COSSACK: All right, let's take a break.

Up next, do you have a constitutional right to talk on that cell phone or read the paper while driving? Stay with us.

(BEGIN Q&A) Q: On this day in 1969 Mary Jo Kopechne drowned when a car driven by Senator Edward Kennedy veered off a Chappaquiddick, Massachusetts bridge.

Kennedy didn't report the incident until the following morning. What was his plea in court?

A: Kennedy pleaded guilty to leaving the scene of an accident. He received a two-month suspended sentence and had his license suspended for a year.



COSSACK: A judge recently overturned a law in a Pennsylvania town banning cell phone use while driving. He ruled that it wasn't uniform with traffic laws statewide. Now similar laws in Ohio and New Jersey towns could also be overturned, and might even be unconstitutional.

OK, Viet, my constitutional law scholar friend, let's talk about what is constitutionally and what isn't. First of all, I want to take you back in a little time travel to maybe 50, 60 years ago, way before you were born, and I want to tell about this new thing they put in cars, it is called the radio. Is there any problem with that?

VIET DINH, CONSTITUTIONAL LAW PROFESSOR: Well, there is a social problem, I can imagine, of the same type of arguments that are being advanced by Gerald and by Barry, playing themselves out in 1920s, 1930s when this new innovation was being considered.

The constitutional problem comes down to one of division of powers, one of whether the federal government has the power to act, whether the state government has the power to act, or whether local ordinances may also enter into the fringe. And so the Pennsylvania statue simply says that state laws has preempted local ordinances, and uniformity is important in the state traffic laws, and local ordinances are preempted by that state law.

By the same token, if the National Highway Traffic Safety Administration, NHTSA, promulgates regulations, regulating the use of cell phone, then state laws that conflict with, or otherwise frustrate the achievement or the purposes of NHTSA, may also be preempted.

COSSACK: Let's talk about Barry's law. Now, Barry's township wrote a law that said, if you use a cell phone, a handheld cell phone within our town limits, you are guilty an offense. We don't have to prove that you were driving recklessly, we don't have to prove that, that it is enough just that you are using the phone. Do you think that's constitutionally up to muster?

DINH: I think it is constitutional as a matter of negative commerce clause. I don't think it infringes upon the right of interstate commerce, as other types of laws of this type may very well do. If Barry's other proposal, that is to ban the existence of cell phones in cars altogether were passed, that may raise more significance constitutional barriers.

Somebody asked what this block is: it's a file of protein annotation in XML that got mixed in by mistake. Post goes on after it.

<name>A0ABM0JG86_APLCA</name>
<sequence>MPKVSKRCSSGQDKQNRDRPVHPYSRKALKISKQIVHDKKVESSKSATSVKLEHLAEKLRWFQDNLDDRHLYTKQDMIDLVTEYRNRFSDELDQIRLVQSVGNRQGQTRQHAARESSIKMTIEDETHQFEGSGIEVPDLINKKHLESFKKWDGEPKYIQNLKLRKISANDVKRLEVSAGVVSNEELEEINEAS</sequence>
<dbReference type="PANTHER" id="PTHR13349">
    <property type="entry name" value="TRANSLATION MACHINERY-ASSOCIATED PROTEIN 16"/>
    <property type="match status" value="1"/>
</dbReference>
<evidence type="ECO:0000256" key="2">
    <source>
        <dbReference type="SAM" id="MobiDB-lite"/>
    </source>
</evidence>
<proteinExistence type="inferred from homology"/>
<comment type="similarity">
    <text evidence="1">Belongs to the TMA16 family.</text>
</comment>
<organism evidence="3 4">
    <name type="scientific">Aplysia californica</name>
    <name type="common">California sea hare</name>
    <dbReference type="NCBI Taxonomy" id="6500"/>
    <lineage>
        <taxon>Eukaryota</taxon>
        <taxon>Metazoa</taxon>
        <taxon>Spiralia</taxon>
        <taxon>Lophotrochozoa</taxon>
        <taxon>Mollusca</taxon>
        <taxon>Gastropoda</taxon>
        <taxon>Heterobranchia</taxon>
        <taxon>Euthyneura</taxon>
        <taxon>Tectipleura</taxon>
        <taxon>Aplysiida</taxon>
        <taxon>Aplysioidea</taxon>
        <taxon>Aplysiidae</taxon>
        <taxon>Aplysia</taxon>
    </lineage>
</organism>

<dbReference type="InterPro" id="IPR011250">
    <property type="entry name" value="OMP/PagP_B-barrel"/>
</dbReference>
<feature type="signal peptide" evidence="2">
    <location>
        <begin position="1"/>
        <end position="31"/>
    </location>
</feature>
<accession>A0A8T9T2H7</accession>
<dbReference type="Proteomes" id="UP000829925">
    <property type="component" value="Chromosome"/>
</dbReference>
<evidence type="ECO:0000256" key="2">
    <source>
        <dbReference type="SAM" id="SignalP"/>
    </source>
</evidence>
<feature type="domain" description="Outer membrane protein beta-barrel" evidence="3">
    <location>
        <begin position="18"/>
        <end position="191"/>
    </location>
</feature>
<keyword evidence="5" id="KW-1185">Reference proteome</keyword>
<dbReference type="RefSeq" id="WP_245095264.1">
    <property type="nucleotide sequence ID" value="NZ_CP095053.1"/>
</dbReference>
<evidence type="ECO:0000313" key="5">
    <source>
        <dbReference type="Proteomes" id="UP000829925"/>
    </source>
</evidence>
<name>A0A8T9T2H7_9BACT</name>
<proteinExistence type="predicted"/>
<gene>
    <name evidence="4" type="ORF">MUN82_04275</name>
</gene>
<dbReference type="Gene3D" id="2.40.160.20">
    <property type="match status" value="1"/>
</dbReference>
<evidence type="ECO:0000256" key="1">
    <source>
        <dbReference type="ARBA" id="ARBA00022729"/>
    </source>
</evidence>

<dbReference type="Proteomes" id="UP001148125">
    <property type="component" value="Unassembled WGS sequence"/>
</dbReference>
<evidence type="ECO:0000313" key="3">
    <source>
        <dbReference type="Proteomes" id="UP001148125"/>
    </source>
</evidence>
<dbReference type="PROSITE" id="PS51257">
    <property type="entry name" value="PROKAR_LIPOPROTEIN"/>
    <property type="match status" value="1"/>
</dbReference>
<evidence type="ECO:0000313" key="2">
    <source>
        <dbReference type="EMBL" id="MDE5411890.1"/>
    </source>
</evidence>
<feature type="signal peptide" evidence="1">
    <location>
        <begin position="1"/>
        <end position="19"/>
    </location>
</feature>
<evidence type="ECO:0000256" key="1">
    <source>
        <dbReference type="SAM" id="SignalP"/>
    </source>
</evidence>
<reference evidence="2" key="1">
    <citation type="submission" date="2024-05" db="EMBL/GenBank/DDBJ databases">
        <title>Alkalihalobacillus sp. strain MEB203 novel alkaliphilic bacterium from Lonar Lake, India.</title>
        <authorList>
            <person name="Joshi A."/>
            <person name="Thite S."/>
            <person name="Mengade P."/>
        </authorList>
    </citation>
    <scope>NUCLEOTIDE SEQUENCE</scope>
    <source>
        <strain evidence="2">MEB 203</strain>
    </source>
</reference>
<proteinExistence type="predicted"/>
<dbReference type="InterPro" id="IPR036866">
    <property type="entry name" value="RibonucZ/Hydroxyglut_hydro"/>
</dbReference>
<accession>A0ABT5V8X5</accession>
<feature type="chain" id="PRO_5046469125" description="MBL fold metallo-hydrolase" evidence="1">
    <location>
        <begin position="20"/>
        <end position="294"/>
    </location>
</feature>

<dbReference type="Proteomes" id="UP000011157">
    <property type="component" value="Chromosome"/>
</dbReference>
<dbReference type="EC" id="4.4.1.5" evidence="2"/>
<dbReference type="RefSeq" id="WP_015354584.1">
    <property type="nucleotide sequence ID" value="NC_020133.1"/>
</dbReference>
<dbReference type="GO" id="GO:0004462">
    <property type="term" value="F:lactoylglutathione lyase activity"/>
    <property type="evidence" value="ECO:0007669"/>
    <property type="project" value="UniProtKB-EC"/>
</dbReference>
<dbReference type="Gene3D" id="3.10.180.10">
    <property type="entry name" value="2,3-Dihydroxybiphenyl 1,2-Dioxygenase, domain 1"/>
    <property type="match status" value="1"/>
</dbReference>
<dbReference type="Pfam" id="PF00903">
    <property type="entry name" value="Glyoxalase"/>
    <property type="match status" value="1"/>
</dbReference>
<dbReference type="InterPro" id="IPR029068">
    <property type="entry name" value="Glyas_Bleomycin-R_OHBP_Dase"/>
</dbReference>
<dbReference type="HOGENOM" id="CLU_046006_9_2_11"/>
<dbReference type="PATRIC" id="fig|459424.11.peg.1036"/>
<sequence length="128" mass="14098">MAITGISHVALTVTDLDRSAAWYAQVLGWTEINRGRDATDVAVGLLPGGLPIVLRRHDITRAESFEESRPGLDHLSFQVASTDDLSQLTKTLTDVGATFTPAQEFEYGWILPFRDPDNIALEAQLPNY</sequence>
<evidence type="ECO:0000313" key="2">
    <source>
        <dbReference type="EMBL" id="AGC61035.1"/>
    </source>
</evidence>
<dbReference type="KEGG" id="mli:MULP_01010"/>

COSSACK: What about the issue of not having to prove that you are driving recklessly, but you are just merely talking on the telephone. You know, some can do it and some would be driving recklessly.

DINH: Right, that challenge would go under the vagueness or the enforceability of the ordinances. If those vague issues -- issues of vagueness and due process can be ironed out, it seems to me it is no different from, say, a speeding law that says you cannot drive more than 35 miles an hour in designated streets. Of course, the devil is in the details, as you noted, whether or not a person has dialed while he was parked or whether was dialing while driving is a matter of enforceability and proof; whether or not he was driving recklessly because he was talking on the cell phone, or whether he is just a reckless driver those are the difficult issues in enforceability.

I can imagine, if a law holds up as a matter of preemption analysis or constitutional analysis, these types of challenges will feature in the forefront.

COSSACK: Barry, what are you going to do in terms of people driving through your town? It seems to me that, is your police force going to be giving citations to everyone who is speaking on a cell phone?

DENKENSON: Well, right now, we are taking it slow. What we've done is we had a meeting actually last night to put together a plan of implementation with the police department administration and our elected councilpeople. And so what we are going to try and do is, first, educate the residents of our township. We are not out to start a witch-hunt and arrest people because they are on cell phones.

We would prefer to have this ordinance act as a deterrent. First, we have to put up signs at each of the boundaries of ingress and egress to our township, and we are going to do that over the next couple of weeks. And we are also going to try and educate the residents of our township about this law, and then we will start to enforce it with our police department.

COSSACK: Gerald, predict the future for me. Is this -- are we going to see more laws like what Barry's township has passed? or are we going to an increase in the use of the traveling office?

CELENTE: We are going to see an increase in the use of the traveling office. There's no question about it. Number two, there is no question about people driving longer times to commute, as they pull further and further into the suburbs and so-called ex-urban areas. And thirdly, they are going to be traveling longer times because of more congestion on the highway, as population increases. It is going to go another 120 million people in the next 50 years.

As far as the laws go, again, as a trend forecaster, all I can say is that, having monitored different laws that seemingly infringe upon people's individual or constitutional rights, and I'm not an attorney. When I look at the drunk driving law, there's a perfect example. You have the lobbying interests from the alcohol businesses saying, you know, keep pushing it back. But enough people got killed where it all of a sudden became a national issue. If the figures are correct with what's going on with cell phone use, that same critical mass of citizen outrage may bring this to a head.

COSSACK: All right, Viet, I'm sorry, but unfortunately that's all the time we have today. Thanks to our guests, and thank you for watching.

Today on CNN's "TALKBACK LIVE": is the straight pride movement legitimate or intolerant? That's today at 3:00 p.m. Eastern, noon Pacific.

And we'll be back tomorrow with another edition of BURDEN OF PROOF. We'll see you then.